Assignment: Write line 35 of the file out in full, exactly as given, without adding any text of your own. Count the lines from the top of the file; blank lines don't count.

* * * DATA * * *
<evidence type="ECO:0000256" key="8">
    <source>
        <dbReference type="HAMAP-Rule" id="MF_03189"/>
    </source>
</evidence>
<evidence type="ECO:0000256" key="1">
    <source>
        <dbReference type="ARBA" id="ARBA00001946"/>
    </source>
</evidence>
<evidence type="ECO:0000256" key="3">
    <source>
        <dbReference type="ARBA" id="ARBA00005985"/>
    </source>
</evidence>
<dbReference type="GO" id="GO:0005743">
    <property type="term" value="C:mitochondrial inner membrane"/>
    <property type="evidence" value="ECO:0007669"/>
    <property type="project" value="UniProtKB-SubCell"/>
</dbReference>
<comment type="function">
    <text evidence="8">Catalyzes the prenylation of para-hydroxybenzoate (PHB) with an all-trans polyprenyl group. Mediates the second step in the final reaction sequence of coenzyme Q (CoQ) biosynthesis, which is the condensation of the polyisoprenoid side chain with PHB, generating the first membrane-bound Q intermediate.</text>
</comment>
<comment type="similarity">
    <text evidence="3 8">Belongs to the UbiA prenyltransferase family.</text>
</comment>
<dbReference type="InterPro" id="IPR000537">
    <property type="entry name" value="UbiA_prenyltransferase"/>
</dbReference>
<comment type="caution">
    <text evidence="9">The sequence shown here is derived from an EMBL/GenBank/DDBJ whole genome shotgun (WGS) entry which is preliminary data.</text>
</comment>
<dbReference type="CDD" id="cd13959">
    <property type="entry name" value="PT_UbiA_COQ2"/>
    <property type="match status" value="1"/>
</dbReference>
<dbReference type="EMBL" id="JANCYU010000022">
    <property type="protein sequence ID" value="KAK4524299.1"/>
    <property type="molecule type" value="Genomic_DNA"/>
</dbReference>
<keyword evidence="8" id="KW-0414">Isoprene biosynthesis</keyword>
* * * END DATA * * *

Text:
    <property type="match status" value="1"/>